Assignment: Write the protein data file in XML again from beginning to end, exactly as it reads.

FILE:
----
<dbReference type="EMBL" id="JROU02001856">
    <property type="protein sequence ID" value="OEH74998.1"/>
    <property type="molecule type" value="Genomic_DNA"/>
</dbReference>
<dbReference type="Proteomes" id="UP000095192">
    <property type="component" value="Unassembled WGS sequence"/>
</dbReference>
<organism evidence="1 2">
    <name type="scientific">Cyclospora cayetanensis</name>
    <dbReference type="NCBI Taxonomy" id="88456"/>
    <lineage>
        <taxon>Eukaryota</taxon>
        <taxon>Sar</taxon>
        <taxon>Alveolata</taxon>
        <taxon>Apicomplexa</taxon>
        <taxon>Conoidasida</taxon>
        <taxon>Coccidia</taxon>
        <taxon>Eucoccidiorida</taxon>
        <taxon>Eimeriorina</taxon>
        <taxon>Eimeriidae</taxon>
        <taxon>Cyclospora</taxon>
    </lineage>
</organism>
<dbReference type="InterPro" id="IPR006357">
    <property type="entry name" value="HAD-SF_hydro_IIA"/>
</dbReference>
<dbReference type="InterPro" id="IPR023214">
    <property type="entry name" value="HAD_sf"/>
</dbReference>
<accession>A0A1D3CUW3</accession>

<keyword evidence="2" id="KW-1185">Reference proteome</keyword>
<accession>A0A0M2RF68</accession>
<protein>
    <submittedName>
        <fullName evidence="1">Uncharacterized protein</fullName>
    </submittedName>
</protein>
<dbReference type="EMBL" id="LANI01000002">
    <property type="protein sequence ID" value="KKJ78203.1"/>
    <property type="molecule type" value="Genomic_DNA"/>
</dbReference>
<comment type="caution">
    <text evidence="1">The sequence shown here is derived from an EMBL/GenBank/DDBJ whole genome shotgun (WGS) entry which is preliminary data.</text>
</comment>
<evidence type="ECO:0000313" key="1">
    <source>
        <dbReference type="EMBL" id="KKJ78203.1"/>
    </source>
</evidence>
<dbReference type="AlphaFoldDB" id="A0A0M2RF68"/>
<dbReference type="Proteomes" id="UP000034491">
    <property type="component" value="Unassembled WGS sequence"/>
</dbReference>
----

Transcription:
<dbReference type="EMBL" id="JROU02001856">
    <property type="protein sequence ID" value="OEH74998.1"/>
    <property type="molecule type" value="Genomic_DNA"/>
</dbReference>
<dbReference type="Proteomes" id="UP000095192">
    <property type="component" value="Unassembled WGS sequence"/>
</dbReference>
<organism evidence="1 2">
    <name type="scientific">Cyclospora cayetanensis</name>
    <dbReference type="NCBI Taxonomy" id="88456"/>
    <lineage>
        <taxon>Eukaryota</taxon>
        <taxon>Sar</taxon>
        <taxon>Alveolata</taxon>
        <taxon>Apicomplexa</taxon>
        <taxon>Conoidasida</taxon>
        <taxon>Coccidia</taxon>
        <taxon>Eucoccidiorida</taxon>
        <taxon>Eimeriorina</taxon>
        <taxon>Eimeriidae</taxon>
        <taxon>Cyclospora</taxon>
    </lineage>
</organism>
<dbReference type="InterPro" id="IPR006357">
    <property type="entry name" value="HAD-SF_hydro_IIA"/>
</dbReference>
<dbReference type="InterPro" id="IPR023214">
    <property type="entry name" value="HAD_sf"/>
</dbReference>
<accession>A0A1D3CUW3</accession>

<keyword evidence="2" id="KW-1185">Reference proteome</keyword>
<accession>A0A0M2RF68</accession>
<protein>
    <submittedName>
        <fullName evidence="1">Uncharacterized protein</fullName>
    </submittedName>
</protein>
<dbReference type="EMBL" id="LANI01000002">
    <property type="protein sequence ID" value="KKJ78203.1"/>
    <property type="molecule type" value="Genomic_DNA"/>
</dbReference>
<comment type="caution">
    <text evidence="1">The sequence shown here is derived from an EMBL/GenBank/DDBJ whole genome shotgun (WGS) entry which is preliminary data.</text>
</comment>
<evidence type="ECO:0000313" key="1">
    <source>
        <dbReference type="EMBL" id="KKJ78203.1"/>
    </source>
</evidence>
<dbReference type="AlphaFoldDB" id="A0A0M2RF68"/>
<dbReference type="Proteomes" id="UP000034491">
    <property type="component" value="Unassembled WGS sequence"/>
</dbReference>